Discourse Analysis

  • Aylin Kunter


Discourse is ‘language use relative to social, political and cultural formations; it is language reflecting social order but also language shaping social order, and shaping individuals’ interaction with society’ (Jaworski and Coupland, The Discourse Reader, 1999; Thomas, Journal of Management Studies, 40, 4, 2003). This definition focuses on language as the object of analysis, thus encouraging a linguistic analytical perspective. However, if we take the assumption that all facets of human experience and activity are socially constructed, it is to say that there can be no totally objective science, history and literary scholarship, as they are all influenced by the society in which they are created. Those who argue for the existence of a ‘discourse theory’ argue that historical accounts are socially constructed and that they are a product of the era and society within which the researcher is living (Marwick 1989). Assumptions behind the methodology of Discourse analysis (DA) recognize the role of ‘text’ or ‘discourse’ in our everyday lives and its contribution to the construction of our social and organizational realities. But before DA is summarized as a methodology, it is important to make clear what will be meant in this chapter by the terms text and discourse.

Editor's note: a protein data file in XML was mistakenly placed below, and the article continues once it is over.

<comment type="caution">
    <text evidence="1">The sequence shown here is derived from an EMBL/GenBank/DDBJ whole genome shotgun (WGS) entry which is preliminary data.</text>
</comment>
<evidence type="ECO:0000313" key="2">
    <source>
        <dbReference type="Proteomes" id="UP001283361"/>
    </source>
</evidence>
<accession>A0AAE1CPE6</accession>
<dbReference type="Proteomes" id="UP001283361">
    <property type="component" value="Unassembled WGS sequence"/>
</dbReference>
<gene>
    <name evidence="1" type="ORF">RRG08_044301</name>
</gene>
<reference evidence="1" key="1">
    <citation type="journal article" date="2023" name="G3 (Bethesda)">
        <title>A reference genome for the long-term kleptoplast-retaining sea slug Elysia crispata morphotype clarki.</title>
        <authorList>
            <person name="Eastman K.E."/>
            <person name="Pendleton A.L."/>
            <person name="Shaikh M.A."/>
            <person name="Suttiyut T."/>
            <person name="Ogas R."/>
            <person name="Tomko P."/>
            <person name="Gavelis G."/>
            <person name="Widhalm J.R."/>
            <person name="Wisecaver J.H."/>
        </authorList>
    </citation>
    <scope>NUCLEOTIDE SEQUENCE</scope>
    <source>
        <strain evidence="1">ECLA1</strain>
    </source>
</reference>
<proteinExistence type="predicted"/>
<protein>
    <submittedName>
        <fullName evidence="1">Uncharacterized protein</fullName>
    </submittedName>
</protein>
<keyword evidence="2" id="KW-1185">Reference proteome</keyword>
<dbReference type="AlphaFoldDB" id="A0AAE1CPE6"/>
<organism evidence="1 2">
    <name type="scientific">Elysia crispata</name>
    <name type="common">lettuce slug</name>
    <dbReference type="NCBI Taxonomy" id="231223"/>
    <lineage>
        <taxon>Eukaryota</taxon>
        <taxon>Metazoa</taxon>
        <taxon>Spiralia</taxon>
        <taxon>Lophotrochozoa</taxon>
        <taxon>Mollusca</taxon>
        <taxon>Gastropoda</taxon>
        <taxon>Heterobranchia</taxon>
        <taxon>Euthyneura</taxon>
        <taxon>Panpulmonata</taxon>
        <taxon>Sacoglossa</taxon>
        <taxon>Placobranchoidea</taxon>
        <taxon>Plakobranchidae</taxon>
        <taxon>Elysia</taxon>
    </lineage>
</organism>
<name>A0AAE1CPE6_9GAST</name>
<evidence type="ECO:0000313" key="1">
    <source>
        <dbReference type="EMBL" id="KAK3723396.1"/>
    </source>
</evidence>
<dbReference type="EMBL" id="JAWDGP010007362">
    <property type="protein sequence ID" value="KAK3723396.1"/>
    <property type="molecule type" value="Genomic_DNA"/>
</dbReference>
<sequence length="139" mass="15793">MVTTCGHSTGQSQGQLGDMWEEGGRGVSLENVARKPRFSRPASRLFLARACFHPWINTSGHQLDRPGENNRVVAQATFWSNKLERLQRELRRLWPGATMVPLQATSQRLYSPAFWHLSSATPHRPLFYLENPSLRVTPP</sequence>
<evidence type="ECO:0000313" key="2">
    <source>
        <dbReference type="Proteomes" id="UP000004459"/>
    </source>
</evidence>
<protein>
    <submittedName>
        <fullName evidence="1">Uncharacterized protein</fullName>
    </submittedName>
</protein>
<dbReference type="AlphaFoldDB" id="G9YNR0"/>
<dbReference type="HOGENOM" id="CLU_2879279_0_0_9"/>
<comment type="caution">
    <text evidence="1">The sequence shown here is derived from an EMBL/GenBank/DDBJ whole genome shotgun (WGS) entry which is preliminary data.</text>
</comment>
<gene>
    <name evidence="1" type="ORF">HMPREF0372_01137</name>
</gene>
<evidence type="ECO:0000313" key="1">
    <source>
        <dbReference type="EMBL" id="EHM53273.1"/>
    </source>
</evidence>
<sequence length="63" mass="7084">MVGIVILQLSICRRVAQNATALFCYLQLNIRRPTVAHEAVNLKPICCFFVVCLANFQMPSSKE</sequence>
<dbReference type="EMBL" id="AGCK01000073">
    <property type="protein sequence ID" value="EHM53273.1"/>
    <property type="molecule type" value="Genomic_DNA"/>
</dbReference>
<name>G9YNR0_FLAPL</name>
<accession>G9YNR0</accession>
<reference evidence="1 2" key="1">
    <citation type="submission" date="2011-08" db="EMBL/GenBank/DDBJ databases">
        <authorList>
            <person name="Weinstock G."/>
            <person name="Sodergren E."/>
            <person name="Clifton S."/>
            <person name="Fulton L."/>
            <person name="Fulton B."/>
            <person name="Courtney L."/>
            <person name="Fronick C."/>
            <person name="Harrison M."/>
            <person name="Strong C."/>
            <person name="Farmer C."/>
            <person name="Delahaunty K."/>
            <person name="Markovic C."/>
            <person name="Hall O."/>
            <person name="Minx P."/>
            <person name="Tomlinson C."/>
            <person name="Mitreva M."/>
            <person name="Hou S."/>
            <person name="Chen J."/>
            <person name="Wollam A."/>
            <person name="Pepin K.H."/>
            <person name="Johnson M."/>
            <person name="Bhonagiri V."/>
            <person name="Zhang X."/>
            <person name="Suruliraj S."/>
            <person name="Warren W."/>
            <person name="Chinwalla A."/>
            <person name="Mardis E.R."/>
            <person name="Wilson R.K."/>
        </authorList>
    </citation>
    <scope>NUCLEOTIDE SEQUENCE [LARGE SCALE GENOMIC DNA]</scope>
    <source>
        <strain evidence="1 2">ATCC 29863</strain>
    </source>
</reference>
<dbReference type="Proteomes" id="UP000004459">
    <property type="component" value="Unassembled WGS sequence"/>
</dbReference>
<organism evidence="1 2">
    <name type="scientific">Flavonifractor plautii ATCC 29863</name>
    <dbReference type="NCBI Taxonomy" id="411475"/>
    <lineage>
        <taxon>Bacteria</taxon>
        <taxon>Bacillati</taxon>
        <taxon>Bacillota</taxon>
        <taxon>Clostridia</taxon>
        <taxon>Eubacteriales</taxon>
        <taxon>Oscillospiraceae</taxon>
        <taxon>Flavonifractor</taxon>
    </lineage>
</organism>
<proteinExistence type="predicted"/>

Discourse Language 


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Copyright information

© The Author(s) 2018

Authors and Affiliations

  • Aylin Kunter
    • 1
  1. 1.Middlesex UniversityLondonUK

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